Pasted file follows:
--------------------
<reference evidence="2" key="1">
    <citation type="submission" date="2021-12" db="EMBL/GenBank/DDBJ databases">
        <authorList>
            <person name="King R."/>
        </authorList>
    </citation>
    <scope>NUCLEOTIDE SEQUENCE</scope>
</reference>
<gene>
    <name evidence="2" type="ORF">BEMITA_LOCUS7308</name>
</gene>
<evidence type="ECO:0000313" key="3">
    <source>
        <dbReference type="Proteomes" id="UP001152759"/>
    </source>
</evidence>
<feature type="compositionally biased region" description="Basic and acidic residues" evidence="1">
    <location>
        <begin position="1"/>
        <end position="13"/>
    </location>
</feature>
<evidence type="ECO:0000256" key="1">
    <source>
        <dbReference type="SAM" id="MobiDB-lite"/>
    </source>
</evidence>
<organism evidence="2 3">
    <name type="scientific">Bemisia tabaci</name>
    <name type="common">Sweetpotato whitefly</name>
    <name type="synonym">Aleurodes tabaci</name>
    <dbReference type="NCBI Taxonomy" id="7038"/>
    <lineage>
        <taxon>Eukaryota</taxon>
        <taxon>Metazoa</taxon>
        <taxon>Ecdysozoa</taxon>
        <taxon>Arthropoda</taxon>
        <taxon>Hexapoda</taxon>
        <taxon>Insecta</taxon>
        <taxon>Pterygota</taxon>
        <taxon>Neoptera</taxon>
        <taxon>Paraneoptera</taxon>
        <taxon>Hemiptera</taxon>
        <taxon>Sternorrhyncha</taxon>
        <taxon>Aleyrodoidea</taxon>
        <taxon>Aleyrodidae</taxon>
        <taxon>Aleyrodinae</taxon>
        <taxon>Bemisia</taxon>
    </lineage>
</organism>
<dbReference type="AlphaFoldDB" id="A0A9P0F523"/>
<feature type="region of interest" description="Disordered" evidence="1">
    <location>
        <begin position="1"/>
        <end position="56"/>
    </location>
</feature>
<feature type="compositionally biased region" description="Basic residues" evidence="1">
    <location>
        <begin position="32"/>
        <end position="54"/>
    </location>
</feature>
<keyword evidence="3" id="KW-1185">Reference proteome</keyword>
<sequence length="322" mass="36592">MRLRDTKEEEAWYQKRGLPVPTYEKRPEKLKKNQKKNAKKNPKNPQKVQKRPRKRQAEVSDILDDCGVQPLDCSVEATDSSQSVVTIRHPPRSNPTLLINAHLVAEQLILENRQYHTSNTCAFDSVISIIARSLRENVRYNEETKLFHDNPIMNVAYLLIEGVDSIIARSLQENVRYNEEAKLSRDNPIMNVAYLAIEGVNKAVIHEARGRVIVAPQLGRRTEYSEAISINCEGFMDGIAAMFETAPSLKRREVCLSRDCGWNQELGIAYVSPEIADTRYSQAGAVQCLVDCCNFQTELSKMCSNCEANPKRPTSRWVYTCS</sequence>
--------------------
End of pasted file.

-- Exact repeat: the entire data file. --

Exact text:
<reference evidence="2" key="1">
    <citation type="submission" date="2021-12" db="EMBL/GenBank/DDBJ databases">
        <authorList>
            <person name="King R."/>
        </authorList>
    </citation>
    <scope>NUCLEOTIDE SEQUENCE</scope>
</reference>
<gene>
    <name evidence="2" type="ORF">BEMITA_LOCUS7308</name>
</gene>
<evidence type="ECO:0000313" key="3">
    <source>
        <dbReference type="Proteomes" id="UP001152759"/>
    </source>
</evidence>
<feature type="compositionally biased region" description="Basic and acidic residues" evidence="1">
    <location>
        <begin position="1"/>
        <end position="13"/>
    </location>
</feature>
<evidence type="ECO:0000256" key="1">
    <source>
        <dbReference type="SAM" id="MobiDB-lite"/>
    </source>
</evidence>
<organism evidence="2 3">
    <name type="scientific">Bemisia tabaci</name>
    <name type="common">Sweetpotato whitefly</name>
    <name type="synonym">Aleurodes tabaci</name>
    <dbReference type="NCBI Taxonomy" id="7038"/>
    <lineage>
        <taxon>Eukaryota</taxon>
        <taxon>Metazoa</taxon>
        <taxon>Ecdysozoa</taxon>
        <taxon>Arthropoda</taxon>
        <taxon>Hexapoda</taxon>
        <taxon>Insecta</taxon>
        <taxon>Pterygota</taxon>
        <taxon>Neoptera</taxon>
        <taxon>Paraneoptera</taxon>
        <taxon>Hemiptera</taxon>
        <taxon>Sternorrhyncha</taxon>
        <taxon>Aleyrodoidea</taxon>
        <taxon>Aleyrodidae</taxon>
        <taxon>Aleyrodinae</taxon>
        <taxon>Bemisia</taxon>
    </lineage>
</organism>
<dbReference type="AlphaFoldDB" id="A0A9P0F523"/>
<feature type="region of interest" description="Disordered" evidence="1">
    <location>
        <begin position="1"/>
        <end position="56"/>
    </location>
</feature>
<feature type="compositionally biased region" description="Basic residues" evidence="1">
    <location>
        <begin position="32"/>
        <end position="54"/>
    </location>
</feature>
<keyword evidence="3" id="KW-1185">Reference proteome</keyword>
<sequence length="322" mass="36592">MRLRDTKEEEAWYQKRGLPVPTYEKRPEKLKKNQKKNAKKNPKNPQKVQKRPRKRQAEVSDILDDCGVQPLDCSVEATDSSQSVVTIRHPPRSNPTLLINAHLVAEQLILENRQYHTSNTCAFDSVISIIARSLRENVRYNEETKLFHDNPIMNVAYLLIEGVDSIIARSLQENVRYNEEAKLSRDNPIMNVAYLAIEGVNKAVIHEARGRVIVAPQLGRRTEYSEAISINCEGFMDGIAAMFETAPSLKRREVCLSRDCGWNQELGIAYVSPEIADTRYSQAGAVQCLVDCCNFQTELSKMCSNCEANPKRPTSRWVYTCS</sequence>